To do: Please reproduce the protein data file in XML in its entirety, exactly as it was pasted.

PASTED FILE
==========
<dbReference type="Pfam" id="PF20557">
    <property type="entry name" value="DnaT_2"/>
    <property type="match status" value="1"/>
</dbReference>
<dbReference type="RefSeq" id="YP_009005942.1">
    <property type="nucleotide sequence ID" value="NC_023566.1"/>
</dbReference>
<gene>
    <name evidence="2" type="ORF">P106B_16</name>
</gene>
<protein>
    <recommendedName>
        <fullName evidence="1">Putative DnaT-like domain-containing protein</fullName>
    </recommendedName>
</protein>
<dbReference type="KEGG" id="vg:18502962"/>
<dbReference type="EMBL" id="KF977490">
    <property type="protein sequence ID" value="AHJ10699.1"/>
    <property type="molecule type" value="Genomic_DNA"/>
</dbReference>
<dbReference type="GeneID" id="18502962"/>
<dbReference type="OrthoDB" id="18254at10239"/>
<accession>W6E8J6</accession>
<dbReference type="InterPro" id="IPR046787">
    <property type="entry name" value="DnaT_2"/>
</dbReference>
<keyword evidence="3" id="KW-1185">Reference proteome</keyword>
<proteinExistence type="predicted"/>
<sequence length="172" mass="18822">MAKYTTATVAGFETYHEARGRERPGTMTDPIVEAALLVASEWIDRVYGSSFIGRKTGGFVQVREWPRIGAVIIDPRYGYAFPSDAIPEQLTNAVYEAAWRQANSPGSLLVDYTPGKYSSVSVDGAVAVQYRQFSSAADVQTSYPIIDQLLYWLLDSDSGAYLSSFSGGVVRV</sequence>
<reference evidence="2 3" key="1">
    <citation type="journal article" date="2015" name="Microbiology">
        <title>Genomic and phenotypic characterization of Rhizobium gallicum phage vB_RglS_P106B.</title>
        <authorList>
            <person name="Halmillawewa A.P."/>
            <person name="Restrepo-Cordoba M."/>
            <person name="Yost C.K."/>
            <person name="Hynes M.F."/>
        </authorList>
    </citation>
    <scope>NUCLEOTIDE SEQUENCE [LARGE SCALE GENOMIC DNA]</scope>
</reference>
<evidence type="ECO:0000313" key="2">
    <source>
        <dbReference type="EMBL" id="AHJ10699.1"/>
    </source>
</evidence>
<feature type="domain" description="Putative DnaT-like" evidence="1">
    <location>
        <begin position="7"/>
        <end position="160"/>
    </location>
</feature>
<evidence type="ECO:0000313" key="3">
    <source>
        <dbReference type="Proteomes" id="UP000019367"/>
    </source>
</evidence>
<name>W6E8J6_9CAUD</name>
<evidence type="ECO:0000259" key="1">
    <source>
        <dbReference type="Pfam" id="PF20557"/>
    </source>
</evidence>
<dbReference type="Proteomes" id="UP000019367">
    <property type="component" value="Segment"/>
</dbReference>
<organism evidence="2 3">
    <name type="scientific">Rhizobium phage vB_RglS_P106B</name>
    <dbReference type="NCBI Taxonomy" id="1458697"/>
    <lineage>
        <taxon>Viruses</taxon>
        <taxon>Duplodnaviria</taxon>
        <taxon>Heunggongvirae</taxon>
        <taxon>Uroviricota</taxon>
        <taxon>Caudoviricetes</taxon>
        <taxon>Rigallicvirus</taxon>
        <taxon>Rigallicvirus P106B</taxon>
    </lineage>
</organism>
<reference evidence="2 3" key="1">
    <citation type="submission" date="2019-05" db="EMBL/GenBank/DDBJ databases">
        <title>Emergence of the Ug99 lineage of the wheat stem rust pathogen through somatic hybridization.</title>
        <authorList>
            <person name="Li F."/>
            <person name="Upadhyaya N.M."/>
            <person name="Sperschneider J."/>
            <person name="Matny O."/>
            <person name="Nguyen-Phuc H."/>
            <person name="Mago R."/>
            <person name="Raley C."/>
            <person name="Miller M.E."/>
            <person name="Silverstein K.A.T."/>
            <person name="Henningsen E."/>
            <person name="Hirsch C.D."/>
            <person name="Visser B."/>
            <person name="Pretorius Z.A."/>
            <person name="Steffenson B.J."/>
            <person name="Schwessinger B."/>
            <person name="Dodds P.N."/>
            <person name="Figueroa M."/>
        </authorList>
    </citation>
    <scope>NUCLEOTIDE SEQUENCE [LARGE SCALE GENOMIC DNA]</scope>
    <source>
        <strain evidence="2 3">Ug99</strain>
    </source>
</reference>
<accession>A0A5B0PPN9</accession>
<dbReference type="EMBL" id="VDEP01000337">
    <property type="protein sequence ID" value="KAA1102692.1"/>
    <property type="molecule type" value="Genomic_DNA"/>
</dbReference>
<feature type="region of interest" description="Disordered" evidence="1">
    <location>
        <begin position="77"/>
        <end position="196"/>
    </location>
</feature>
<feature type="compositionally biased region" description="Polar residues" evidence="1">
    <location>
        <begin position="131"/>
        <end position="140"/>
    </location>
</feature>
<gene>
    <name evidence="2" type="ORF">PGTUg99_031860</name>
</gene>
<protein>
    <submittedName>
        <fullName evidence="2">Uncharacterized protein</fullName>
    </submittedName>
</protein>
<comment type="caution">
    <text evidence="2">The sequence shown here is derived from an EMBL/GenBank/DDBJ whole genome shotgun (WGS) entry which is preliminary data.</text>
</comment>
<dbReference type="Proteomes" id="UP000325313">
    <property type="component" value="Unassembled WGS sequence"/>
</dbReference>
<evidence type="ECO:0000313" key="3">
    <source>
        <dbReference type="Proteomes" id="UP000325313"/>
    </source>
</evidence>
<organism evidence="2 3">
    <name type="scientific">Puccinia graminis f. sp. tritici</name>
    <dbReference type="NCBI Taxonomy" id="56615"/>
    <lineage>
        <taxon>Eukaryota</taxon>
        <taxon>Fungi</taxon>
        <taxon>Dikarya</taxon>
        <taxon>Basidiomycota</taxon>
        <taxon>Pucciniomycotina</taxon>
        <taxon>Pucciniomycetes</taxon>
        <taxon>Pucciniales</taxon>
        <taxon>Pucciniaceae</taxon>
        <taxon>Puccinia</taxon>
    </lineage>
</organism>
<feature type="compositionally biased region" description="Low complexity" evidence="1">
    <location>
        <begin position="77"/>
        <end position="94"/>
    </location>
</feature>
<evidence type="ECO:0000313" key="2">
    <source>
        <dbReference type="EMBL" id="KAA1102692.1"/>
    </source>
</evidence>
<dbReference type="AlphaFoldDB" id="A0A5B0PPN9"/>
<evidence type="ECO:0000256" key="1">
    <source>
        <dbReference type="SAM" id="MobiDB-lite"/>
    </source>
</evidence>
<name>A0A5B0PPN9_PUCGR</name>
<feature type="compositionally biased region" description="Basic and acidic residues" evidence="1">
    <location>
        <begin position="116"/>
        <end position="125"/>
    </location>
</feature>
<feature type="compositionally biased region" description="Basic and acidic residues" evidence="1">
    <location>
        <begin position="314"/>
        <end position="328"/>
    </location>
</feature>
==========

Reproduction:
<dbReference type="Pfam" id="PF20557">
    <property type="entry name" value="DnaT_2"/>
    <property type="match status" value="1"/>
</dbReference>
<dbReference type="RefSeq" id="YP_009005942.1">
    <property type="nucleotide sequence ID" value="NC_023566.1"/>
</dbReference>
<gene>
    <name evidence="2" type="ORF">P106B_16</name>
</gene>
<protein>
    <recommendedName>
        <fullName evidence="1">Putative DnaT-like domain-containing protein</fullName>
    </recommendedName>
</protein>
<dbReference type="KEGG" id="vg:18502962"/>
<dbReference type="EMBL" id="KF977490">
    <property type="protein sequence ID" value="AHJ10699.1"/>
    <property type="molecule type" value="Genomic_DNA"/>
</dbReference>
<dbReference type="GeneID" id="18502962"/>
<dbReference type="OrthoDB" id="18254at10239"/>
<accession>W6E8J6</accession>
<dbReference type="InterPro" id="IPR046787">
    <property type="entry name" value="DnaT_2"/>
</dbReference>
<keyword evidence="3" id="KW-1185">Reference proteome</keyword>
<proteinExistence type="predicted"/>
<sequence length="172" mass="18822">MAKYTTATVAGFETYHEARGRERPGTMTDPIVEAALLVASEWIDRVYGSSFIGRKTGGFVQVREWPRIGAVIIDPRYGYAFPSDAIPEQLTNAVYEAAWRQANSPGSLLVDYTPGKYSSVSVDGAVAVQYRQFSSAADVQTSYPIIDQLLYWLLDSDSGAYLSSFSGGVVRV</sequence>
<reference evidence="2 3" key="1">
    <citation type="journal article" date="2015" name="Microbiology">
        <title>Genomic and phenotypic characterization of Rhizobium gallicum phage vB_RglS_P106B.</title>
        <authorList>
            <person name="Halmillawewa A.P."/>
            <person name="Restrepo-Cordoba M."/>
            <person name="Yost C.K."/>
            <person name="Hynes M.F."/>
        </authorList>
    </citation>
    <scope>NUCLEOTIDE SEQUENCE [LARGE SCALE GENOMIC DNA]</scope>
</reference>
<evidence type="ECO:0000313" key="2">
    <source>
        <dbReference type="EMBL" id="AHJ10699.1"/>
    </source>
</evidence>
<feature type="domain" description="Putative DnaT-like" evidence="1">
    <location>
        <begin position="7"/>
        <end position="160"/>
    </location>
</feature>
<evidence type="ECO:0000313" key="3">
    <source>
        <dbReference type="Proteomes" id="UP000019367"/>
    </source>
</evidence>
<name>W6E8J6_9CAUD</name>
<evidence type="ECO:0000259" key="1">
    <source>
        <dbReference type="Pfam" id="PF20557"/>
    </source>
</evidence>
<dbReference type="Proteomes" id="UP000019367">
    <property type="component" value="Segment"/>
</dbReference>
<organism evidence="2 3">
    <name type="scientific">Rhizobium phage vB_RglS_P106B</name>
    <dbReference type="NCBI Taxonomy" id="1458697"/>
    <lineage>
        <taxon>Viruses</taxon>
        <taxon>Duplodnaviria</taxon>
        <taxon>Heunggongvirae</taxon>
        <taxon>Uroviricota</taxon>
        <taxon>Caudoviricetes</taxon>
        <taxon>Rigallicvirus</taxon>
        <taxon>Rigallicvirus P106B</taxon>
    </lineage>
</organism>
<reference evidence="2 3" key="1">
    <citation type="submission" date="2019-05" db="EMBL/GenBank/DDBJ databases">
        <title>Emergence of the Ug99 lineage of the wheat stem rust pathogen through somatic hybridization.</title>
        <authorList>
            <person name="Li F."/>
            <person name="Upadhyaya N.M."/>
            <person name="Sperschneider J."/>
            <person name="Matny O."/>
            <person name="Nguyen-Phuc H."/>
            <person name="Mago R."/>
            <person name="Raley C."/>
            <person name="Miller M.E."/>
            <person name="Silverstein K.A.T."/>
            <person name="Henningsen E."/>
            <person name="Hirsch C.D."/>
            <person name="Visser B."/>
            <person name="Pretorius Z.A."/>
            <person name="Steffenson B.J."/>
            <person name="Schwessinger B."/>
            <person name="Dodds P.N."/>
            <person name="Figueroa M."/>
        </authorList>
    </citation>
    <scope>NUCLEOTIDE SEQUENCE [LARGE SCALE GENOMIC DNA]</scope>
    <source>
        <strain evidence="2 3">Ug99</strain>
    </source>
</reference>
<accession>A0A5B0PPN9</accession>
<dbReference type="EMBL" id="VDEP01000337">
    <property type="protein sequence ID" value="KAA1102692.1"/>
    <property type="molecule type" value="Genomic_DNA"/>
</dbReference>
<feature type="region of interest" description="Disordered" evidence="1">
    <location>
        <begin position="77"/>
        <end position="196"/>
    </location>
</feature>
<feature type="compositionally biased region" description="Polar residues" evidence="1">
    <location>
        <begin position="131"/>
        <end position="140"/>
    </location>
</feature>
<gene>
    <name evidence="2" type="ORF">PGTUg99_031860</name>
</gene>
<protein>
    <submittedName>
        <fullName evidence="2">Uncharacterized protein</fullName>
    </submittedName>
</protein>
<comment type="caution">
    <text evidence="2">The sequence shown here is derived from an EMBL/GenBank/DDBJ whole genome shotgun (WGS) entry which is preliminary data.</text>
</comment>
<dbReference type="Proteomes" id="UP000325313">
    <property type="component" value="Unassembled WGS sequence"/>
</dbReference>
<evidence type="ECO:0000313" key="3">
    <source>
        <dbReference type="Proteomes" id="UP000325313"/>
    </source>
</evidence>
<organism evidence="2 3">
    <name type="scientific">Puccinia graminis f. sp. tritici</name>
    <dbReference type="NCBI Taxonomy" id="56615"/>
    <lineage>
        <taxon>Eukaryota</taxon>
        <taxon>Fungi</taxon>
        <taxon>Dikarya</taxon>
        <taxon>Basidiomycota</taxon>
        <taxon>Pucciniomycotina</taxon>
        <taxon>Pucciniomycetes</taxon>
        <taxon>Pucciniales</taxon>
        <taxon>Pucciniaceae</taxon>
        <taxon>Puccinia</taxon>
    </lineage>
</organism>
<feature type="compositionally biased region" description="Low complexity" evidence="1">
    <location>
        <begin position="77"/>
        <end position="94"/>
    </location>
</feature>
<evidence type="ECO:0000313" key="2">
    <source>
        <dbReference type="EMBL" id="KAA1102692.1"/>
    </source>
</evidence>
<dbReference type="AlphaFoldDB" id="A0A5B0PPN9"/>
<evidence type="ECO:0000256" key="1">
    <source>
        <dbReference type="SAM" id="MobiDB-lite"/>
    </source>
</evidence>
<name>A0A5B0PPN9_PUCGR</name>
<feature type="compositionally biased region" description="Basic and acidic residues" evidence="1">
    <location>
        <begin position="116"/>
        <end position="125"/>
    </location>
</feature>
<feature type="compositionally biased region" description="Basic and acidic residues" evidence="1">
    <location>
        <begin position="314"/>
        <end position="328"/>
    </location>
</feature>